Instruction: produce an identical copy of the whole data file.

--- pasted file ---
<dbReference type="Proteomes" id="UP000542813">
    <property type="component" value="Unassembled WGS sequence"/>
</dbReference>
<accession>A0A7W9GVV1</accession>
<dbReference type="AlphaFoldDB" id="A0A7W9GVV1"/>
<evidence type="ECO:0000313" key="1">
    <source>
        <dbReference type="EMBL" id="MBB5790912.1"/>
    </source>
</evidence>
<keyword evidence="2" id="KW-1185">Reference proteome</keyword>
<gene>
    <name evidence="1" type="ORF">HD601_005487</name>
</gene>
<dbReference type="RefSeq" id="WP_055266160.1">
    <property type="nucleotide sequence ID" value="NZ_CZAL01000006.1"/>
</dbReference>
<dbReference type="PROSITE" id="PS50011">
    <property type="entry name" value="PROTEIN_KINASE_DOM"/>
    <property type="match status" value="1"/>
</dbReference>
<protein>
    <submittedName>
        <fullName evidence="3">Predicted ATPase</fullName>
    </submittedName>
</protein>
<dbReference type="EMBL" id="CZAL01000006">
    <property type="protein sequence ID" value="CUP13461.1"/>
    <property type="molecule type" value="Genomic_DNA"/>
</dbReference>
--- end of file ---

<dbReference type="Proteomes" id="UP000542813">
    <property type="component" value="Unassembled WGS sequence"/>
</dbReference>
<accession>A0A7W9GVV1</accession>
<dbReference type="AlphaFoldDB" id="A0A7W9GVV1"/>
<evidence type="ECO:0000313" key="1">
    <source>
        <dbReference type="EMBL" id="MBB5790912.1"/>
    </source>
</evidence>
<keyword evidence="2" id="KW-1185">Reference proteome</keyword>
<gene>
    <name evidence="1" type="ORF">HD601_005487</name>
</gene>
<dbReference type="RefSeq" id="WP_055266160.1">
    <property type="nucleotide sequence ID" value="NZ_CZAL01000006.1"/>
</dbReference>
<dbReference type="PROSITE" id="PS50011">
    <property type="entry name" value="PROTEIN_KINASE_DOM"/>
    <property type="match status" value="1"/>
</dbReference>
<protein>
    <submittedName>
        <fullName evidence="3">Predicted ATPase</fullName>
    </submittedName>
</protein>
<dbReference type="EMBL" id="CZAL01000006">
    <property type="protein sequence ID" value="CUP13461.1"/>
    <property type="molecule type" value="Genomic_DNA"/>
</dbReference>